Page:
They became significantly cheaper (the price difference with the standard bus is about 20%) and almost equal to the usual ones according to the main “driver” characteristics.
An expanded assortment of such tires was recently introduced by Pirelli: its most popular models - Eufori @, P Zero Nero, Winter Snowsport, Winter Sottozero now have “nail-proof” doubles that are almost indistinguishable from the “standard”. But inside they have a whole bunch of patents.
The main achievement is a noticeable reduction in tire weight due to the lightening of the carcass and sidewall. In the Run Flat tire line, Pirelli generally managed to reconcile two polar properties: a rigid sidewall and low rolling resistance - it is almost the same as traditional tires. Accordingly, fuel consumption has hardly changed. A thinner sidewall is also more elastic: it is not enough to perceive the weight of the car itself at rest, it is also necessary to withstand dynamic loads, providing proper traction!
Judging by the test results, the Italians coped with this task successfully. The recommended maximum speed on a flat tire is 80 km / h and a distance of up to 150 km is sufficient not only for Europe but also for Russia (it’s another matter that by European standards our roads are a country side). But - attention: Pirelli recommends not repairing, but replacing tires that have lost pressure - and this is an additional cost.
Today, Pirelli produces nail-resistant tires in more than 30 sizes with a bore diameter of 16 to 20 inches, including for all-terrain vehicles and "charged" cars. Not far off is the further expansion of the range towards more “popular" cars.
DOUBLE BOTTOM WHEEL
Remember the recent scandal in Formula 1 involving the use of a double tank by the BAR team? Is it not at Pirelli that the Anglo-Americans have spied this idea? Just a few months earlier, Italian tire manufacturers presented a simple and elegant solution - the “Safe Wheel System” (SWS) with a double rim.
An annular chamber made in an alloy wheel (photo 1 and fig.) Contains a supply of air under a pressure of about 10 bar. When it falls, its internal chamber valve automatically opens, restoring pressure to normal. If the tire is in good condition, there will be enough compressed air for 9-12 months - this eliminates the need for periodic inflation of tires. By the way, in order not to pump the tire that has cooled down at night or in the cold, a temperature compensator is provided in the valve.
The system also helps with punctures, especially those associated with a sudden loss of pressure. Since this year, the SWS system for off-road vehicles has appeared. It can be used with both conventional and “nail-resistant” tires. The air supply in the rim is easy to replenish at any service station or a major gas station. In the end, you can get by with a good electric pump: 10 bar is an affordable value.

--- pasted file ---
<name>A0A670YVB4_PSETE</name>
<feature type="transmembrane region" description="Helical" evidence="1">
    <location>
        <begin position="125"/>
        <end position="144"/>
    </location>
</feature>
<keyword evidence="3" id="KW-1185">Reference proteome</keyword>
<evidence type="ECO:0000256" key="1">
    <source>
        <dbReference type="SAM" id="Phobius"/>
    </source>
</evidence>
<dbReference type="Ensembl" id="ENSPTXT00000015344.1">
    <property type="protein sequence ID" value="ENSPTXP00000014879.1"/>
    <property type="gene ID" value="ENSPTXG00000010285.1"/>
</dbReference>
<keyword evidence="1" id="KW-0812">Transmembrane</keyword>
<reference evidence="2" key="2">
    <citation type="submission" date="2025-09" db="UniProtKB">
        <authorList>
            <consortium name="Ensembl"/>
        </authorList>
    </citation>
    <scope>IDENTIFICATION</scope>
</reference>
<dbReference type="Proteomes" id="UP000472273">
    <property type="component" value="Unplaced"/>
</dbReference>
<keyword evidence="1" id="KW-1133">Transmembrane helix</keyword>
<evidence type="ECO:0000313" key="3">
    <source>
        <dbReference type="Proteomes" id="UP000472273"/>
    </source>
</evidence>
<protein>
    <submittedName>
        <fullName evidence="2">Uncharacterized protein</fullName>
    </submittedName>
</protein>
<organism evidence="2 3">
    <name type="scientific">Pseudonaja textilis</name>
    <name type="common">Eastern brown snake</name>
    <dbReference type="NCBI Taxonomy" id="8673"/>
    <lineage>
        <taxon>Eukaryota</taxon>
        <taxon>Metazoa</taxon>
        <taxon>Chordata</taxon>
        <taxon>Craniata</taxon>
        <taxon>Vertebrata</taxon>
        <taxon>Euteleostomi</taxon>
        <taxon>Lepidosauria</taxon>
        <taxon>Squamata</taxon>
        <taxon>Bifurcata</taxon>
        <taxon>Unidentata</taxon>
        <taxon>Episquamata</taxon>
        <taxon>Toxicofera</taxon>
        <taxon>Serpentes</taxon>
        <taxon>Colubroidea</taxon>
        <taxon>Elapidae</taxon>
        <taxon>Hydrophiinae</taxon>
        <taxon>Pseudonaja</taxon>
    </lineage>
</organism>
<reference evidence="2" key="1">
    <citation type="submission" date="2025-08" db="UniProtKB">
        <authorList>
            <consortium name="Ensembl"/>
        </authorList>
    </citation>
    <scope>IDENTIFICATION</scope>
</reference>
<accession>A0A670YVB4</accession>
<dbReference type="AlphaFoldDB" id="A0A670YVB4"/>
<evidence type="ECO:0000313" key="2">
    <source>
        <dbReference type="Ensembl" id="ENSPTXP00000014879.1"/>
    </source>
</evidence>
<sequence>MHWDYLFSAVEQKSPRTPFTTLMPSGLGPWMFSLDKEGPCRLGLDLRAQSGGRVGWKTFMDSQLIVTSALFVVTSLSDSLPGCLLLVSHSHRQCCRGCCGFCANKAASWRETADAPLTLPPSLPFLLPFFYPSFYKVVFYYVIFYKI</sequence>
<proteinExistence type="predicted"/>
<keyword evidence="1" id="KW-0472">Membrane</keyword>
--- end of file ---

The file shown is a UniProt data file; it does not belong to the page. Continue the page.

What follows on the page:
“BLUE TOOTH” VALVE
Despite the fact that the wheels themselves learned to pump up the tires, and they are able to ride with holes, you still need to control the pressure. The Pirelli X-Pressure Tracking System does this from a distance. Its sensor is mounted in the wheel valve, so the type, size and even the tire manufacturer does not play a role here.
There are several warning systems to choose from. The simplest one is visual (photo 3): a white cap on the valve indicates that the pressure is normal, red - the tire needs to be inflated. A more advanced system is a valve with a transmitter: when the pressure drops, the driver hears a sound signal, and information about this is displayed on a separate monitor in the passenger compartment (photo 4). The third option is the popular Bluetooth protocol (“Blue tooth”), which allows you to transfer all data to the owner’s mobile phone (photo 5).
The developers also envisaged the protection of smart gates against thieves. To dismantle the device, you need a special key, and in addition, during the first installation, it recognizes the receiving device and subsequently only works with it.
The idea of humanizing a machine, or at least teaching it to feel, has occupied the minds from time immemorial. The latest Pirelli designs, the Cyber Wheel and Cyber Tire, are another step in that direction. Engineers managed to mount sensors in the wheel and tire that transmit real-time information to the on-board computer about wheel speed, angle of rotation, lateral and vertical accelerations, horizontal rotation, temperature, tire pressure, etc.